Top Six Workplace Fears
Let’s face it, when it comes to finding or holding onto a job these days, it pays to prepare for the unexpected. When we meet with clients who are in the process of looking for a job, we see a lot of underlying stress about finding a good one but there are other stress factors that happen even after they have found a job.
The fear of being fired ranks as the number one workplace fear for employees.
But it’s not the only one. Many younger people also experience a sense of disappointment when work doesn’t live up to their expectations. Graduates start their career in law or finance expecting a high-flying, glamorous life-style, and end up despondent when they are filling in spreadsheets until 2am.
Here are some of the most common workplace fears:
Working in fear. When you work in a fearful environment, you know it because you feel anxious about going to work. You have aggressive and/or bullying bosses. They might not even be loud. In fact most aggressive bosses are very quiet and able to manipulate people. The problem with a fearful environment is that people stop being creative – it becomes survive instead of thrive.
I’m never going to make it. Most young people come into an organization after graduating from college with very big expectations and soon find themselves disappointed with the day to day drudgery of their first job. They get this underlying fear that life will never live up to their expectations.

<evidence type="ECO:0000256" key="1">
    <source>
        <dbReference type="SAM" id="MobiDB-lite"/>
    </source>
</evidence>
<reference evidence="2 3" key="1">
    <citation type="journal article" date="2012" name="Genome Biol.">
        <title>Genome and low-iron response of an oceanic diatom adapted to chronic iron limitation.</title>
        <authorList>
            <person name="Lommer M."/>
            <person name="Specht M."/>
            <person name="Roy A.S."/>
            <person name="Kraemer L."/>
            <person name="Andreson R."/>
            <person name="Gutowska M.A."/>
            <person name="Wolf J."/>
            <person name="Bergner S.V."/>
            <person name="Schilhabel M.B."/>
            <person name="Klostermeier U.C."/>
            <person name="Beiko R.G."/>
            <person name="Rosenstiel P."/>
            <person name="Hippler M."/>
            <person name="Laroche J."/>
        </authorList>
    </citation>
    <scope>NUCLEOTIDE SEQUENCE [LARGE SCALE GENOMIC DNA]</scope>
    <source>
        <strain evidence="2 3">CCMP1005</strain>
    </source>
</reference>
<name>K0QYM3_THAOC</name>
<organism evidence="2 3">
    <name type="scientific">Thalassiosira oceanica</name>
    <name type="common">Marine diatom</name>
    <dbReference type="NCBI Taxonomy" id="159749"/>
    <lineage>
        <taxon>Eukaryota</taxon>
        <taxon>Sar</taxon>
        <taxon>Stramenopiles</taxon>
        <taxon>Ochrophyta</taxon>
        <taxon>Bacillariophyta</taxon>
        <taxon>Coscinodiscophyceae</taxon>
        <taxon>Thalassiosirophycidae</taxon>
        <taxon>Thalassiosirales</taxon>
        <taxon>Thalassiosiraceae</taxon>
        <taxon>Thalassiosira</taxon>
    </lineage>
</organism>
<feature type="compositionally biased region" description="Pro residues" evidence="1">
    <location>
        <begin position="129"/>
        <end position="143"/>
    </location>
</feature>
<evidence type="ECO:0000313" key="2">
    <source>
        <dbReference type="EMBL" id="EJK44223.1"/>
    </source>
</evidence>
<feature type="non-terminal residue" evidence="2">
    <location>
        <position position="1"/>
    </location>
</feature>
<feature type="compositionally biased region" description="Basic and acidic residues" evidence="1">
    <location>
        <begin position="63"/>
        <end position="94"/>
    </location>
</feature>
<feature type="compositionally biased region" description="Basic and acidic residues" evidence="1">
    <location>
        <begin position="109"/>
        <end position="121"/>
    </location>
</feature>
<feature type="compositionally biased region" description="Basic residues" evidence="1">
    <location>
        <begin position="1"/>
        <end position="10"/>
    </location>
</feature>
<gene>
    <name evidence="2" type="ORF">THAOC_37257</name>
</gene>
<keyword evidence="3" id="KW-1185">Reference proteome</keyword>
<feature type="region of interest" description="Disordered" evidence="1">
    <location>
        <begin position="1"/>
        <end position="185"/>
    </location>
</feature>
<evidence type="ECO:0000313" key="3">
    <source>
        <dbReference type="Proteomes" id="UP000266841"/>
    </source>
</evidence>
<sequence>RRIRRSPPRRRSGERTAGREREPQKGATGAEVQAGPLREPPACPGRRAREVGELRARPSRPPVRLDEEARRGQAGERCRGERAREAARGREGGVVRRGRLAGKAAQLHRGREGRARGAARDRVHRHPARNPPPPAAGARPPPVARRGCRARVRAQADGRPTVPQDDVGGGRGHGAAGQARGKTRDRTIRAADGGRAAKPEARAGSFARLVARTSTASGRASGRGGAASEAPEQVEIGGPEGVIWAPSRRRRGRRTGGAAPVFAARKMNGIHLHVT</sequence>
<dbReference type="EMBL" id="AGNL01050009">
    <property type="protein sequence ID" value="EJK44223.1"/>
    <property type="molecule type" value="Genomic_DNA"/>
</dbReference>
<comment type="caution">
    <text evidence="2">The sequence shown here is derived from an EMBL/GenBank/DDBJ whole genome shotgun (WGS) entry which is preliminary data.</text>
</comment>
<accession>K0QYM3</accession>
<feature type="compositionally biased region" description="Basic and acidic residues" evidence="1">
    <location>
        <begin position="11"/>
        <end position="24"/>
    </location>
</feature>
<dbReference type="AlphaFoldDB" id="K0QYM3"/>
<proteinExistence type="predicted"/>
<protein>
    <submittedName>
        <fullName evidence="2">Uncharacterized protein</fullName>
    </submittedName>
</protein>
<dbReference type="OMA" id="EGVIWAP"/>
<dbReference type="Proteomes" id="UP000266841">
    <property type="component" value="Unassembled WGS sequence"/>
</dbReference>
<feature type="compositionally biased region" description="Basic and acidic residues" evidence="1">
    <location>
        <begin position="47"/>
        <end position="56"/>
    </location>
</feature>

Fear of being shouted at. People get into their jobs – for the most part – because they are good at what they do. We see a lot of managers who get promoted but have no clue how to manage people. This can quickly turn into fear because they themselves are afraid of being shouted at – or – they become the bully and use shouting as a way to control people. In both cases they might get immediate results but over time they destroy a sense of self and ruin creativity.
Fear of retaliation. Every organization has its “political” side and can be very detrimental. One of the biggest fears for new hires is not being part of the group. Good organizations help to build those relationships through team building. Yes, some people really hate these two words but it does help build relationships for the newbies and helps them establish a friendly work environment where they feel part of the “cool kids.”
Being seen as a slacker. Unfortunately this has been going on for many years. There are people who are afraid to take a lunch break or even go to the bathroom for fear of being seen as a slacker. Thankfully, there is a new culture taking place within organizations run by young people that recognize the importance of taking breaks and fostering a healthy work schedule.
What are some of your workplace fears? We would love to hear from you in the comments below!